The Falklands War was a military conflict fought between Argentina and the United Kingdom, from April 2 to June 14, 1982, on the Falkland Islands, South Atlantic. It broke out when an Argentinian invading force of 600 men captured the islands during the early hours of April 2. The next day, a small Argentine military unit, composed of 65 marines also seized South Georgia Island. Although the British government had obtained secret information that the Argentines were planning to invade the islands, the British people were shocked and outraged, especially by the fact that the whole population on the Falklands are Anglo-Saxon English-speaking people, with British citizenship, who had been inhabiting the islands since 1833, and that no Argentine had ever been born there. Thus, the British public opinion regarded it as a total foreign aggression on British soil.
The man who decided to launch such an invasion was General Fortunato Galtieri, president of Argentina, and army commander who presided over the military junta that ruled the country. The reason for such an unexpected attack was to distract public attention from its domestic problems, such as unemployment, inflation, and growing budget deficit. At the time, the Prime Minister of Great Britain was the Conservative Margaret Thatcher, a single-minded woman of great determination and whom the Argentine military had underestimated. On April 5, two British aircraft carriers, the HSM Invincible and the HSM Hermes, set sail for the Falklands, leading 120 surface vessels and one nuclear submarine.
The first military encounters occurred before the British landed on the islands. On May 2, an Argentinian cruiser, the ARA General Belgrano, was sunk by the British nuclear submarine HMS Conqueror, as it headed towards the islands; 323 Argentinian sailors got killed, and 700 rescued. On May 4, an Argentine Navy strike aircraft, a Super Étendard, launched a French-made Exocet missile and hit HMS Sheffield, a destroyer Type 42, which sank four days later. Two other British warships an one transport ship were struck and sunk by the Argentinian attack aircraft A4 Skyhawks and Super Ëtendard on May 21, 1982: the HMS Ardent, HMS Antelope, and the Atlantic Conveyor. However, the carrier-based British fighters, Sea Harriers, had begun their hunt for enemy aircraft, shooting down 36 enemy fighters, thus obtaining air superiority for the British fleet. As a result, the British 2 Para Battalion and the 45 Commando Royal Marines were able to land on the shore of San Carlos Bay, on the west coast of Eastern Falkland on May 21. They were followed by other units, such as the 42 Commando, 40 Commando, 3 Para, and Gurkha Rifles.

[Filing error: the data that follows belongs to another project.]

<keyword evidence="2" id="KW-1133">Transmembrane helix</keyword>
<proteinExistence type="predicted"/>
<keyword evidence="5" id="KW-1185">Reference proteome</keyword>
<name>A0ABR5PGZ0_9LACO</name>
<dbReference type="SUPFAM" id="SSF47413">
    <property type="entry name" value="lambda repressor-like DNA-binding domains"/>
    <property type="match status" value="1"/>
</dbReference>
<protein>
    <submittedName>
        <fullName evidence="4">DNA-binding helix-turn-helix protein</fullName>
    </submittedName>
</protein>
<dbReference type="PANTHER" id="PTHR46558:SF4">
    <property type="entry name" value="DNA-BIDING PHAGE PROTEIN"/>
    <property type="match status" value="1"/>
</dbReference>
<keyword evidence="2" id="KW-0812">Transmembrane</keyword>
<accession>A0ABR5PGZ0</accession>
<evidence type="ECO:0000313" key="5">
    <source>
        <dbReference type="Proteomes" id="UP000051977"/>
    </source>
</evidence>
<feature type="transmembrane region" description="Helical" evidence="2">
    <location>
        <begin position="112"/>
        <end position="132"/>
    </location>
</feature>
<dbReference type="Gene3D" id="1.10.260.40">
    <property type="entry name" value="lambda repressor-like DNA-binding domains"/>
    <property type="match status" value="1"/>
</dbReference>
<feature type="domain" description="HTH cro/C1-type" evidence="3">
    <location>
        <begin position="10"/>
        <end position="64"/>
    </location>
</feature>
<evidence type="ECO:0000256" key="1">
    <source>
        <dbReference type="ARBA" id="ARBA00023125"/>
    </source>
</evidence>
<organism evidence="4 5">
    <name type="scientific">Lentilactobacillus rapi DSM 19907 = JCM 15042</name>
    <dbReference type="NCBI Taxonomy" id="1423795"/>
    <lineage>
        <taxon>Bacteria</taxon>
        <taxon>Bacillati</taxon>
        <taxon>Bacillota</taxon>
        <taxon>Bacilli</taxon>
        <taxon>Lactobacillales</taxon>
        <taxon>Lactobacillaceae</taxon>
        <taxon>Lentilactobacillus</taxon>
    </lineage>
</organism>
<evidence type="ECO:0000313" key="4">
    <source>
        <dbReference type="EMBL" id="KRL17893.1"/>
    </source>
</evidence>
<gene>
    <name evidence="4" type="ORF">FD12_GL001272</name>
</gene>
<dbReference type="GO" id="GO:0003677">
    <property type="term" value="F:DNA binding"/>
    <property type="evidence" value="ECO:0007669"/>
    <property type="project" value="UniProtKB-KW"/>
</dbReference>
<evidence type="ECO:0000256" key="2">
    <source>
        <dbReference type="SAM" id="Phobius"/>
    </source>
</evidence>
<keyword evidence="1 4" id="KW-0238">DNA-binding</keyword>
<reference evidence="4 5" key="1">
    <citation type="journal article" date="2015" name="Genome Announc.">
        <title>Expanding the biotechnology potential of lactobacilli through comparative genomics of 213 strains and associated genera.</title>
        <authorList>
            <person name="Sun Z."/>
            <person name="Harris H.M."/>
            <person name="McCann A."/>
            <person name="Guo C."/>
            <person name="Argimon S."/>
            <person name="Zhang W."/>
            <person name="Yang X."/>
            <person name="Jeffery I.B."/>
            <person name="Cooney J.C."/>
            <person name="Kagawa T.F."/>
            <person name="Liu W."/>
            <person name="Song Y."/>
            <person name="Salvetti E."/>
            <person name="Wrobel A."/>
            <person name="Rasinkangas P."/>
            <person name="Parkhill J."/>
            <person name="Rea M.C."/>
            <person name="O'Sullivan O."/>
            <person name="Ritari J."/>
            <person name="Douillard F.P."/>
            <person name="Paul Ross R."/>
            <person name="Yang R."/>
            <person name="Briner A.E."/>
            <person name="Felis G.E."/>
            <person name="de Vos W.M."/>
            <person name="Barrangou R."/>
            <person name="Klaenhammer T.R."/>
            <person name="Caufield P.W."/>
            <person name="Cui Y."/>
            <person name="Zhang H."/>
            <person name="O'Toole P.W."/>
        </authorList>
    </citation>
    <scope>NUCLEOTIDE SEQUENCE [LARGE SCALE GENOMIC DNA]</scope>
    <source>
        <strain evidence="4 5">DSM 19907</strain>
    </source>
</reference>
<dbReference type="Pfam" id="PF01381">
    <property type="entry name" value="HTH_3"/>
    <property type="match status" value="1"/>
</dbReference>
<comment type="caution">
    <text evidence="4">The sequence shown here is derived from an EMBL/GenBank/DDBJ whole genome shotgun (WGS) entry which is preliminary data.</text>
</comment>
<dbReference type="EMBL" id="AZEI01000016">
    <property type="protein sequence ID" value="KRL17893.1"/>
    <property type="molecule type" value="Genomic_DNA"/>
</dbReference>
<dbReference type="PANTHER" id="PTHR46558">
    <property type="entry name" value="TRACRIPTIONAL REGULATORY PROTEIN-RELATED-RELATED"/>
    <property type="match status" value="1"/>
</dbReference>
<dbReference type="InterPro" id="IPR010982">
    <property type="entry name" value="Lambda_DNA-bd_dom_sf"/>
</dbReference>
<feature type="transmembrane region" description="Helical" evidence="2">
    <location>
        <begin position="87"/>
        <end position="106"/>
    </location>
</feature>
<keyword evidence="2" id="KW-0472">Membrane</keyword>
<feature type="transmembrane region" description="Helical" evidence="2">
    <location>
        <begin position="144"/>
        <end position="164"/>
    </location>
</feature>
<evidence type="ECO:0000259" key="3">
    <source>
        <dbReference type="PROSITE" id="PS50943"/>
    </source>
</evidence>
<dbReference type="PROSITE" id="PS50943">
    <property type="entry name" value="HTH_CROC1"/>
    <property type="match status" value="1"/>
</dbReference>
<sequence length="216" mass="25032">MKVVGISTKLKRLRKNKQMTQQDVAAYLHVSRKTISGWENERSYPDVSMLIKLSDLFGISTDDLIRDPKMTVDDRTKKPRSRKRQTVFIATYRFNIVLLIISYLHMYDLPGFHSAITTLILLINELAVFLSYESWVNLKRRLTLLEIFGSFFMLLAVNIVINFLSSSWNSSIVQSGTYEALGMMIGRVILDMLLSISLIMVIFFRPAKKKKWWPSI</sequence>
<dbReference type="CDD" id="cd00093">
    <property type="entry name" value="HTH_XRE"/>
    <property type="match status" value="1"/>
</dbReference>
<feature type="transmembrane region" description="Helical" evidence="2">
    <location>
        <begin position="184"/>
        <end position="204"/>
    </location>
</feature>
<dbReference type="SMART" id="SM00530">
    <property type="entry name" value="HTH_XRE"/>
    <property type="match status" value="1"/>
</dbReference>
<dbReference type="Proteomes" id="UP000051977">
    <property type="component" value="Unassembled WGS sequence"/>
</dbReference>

On May 28, the 2 Para men fought the first ground battle of the war, the Battle of Goose Green, in which the British had the difficult task of eliminating machine gun nests and pillboxes located on top hills. Having defeated the Argentines, the British paratroopers headed east, toward Port Stanley, the capital of the Falklands. Meanwhile, the Royal Marines defeated the Argentine Army infantry regiments 12, 4, and 6, and one marine battalion BIM 5 at the battles of Two Sisters, Mount Tumbledown, Mount Kent, Bluff Cove, and others. The British were professional soldiers highly trained during the Cold War to fight against Soviet troops in cold weather conditions. As a result, the cold and windy weather of the Falklands did not affect them as it affected the Argentine conscript soldiers who had only had 2 months of military training in the warm weather of Argentine northern provinces.
As the bulk of the British ground forces closed in on Stanley, most of the Argentinian troops panicked and ran away towards the capital, but ferocious battles were fought between the Royal Marines and some hard and stubborn Argentine units. Finally, on June 14, the commander of the Argentine forces on the Falklands, General Mario Menendez, surrendered and signed the cease fire together with the British commander Major General Jeremy Moore. The Falklands War had ended.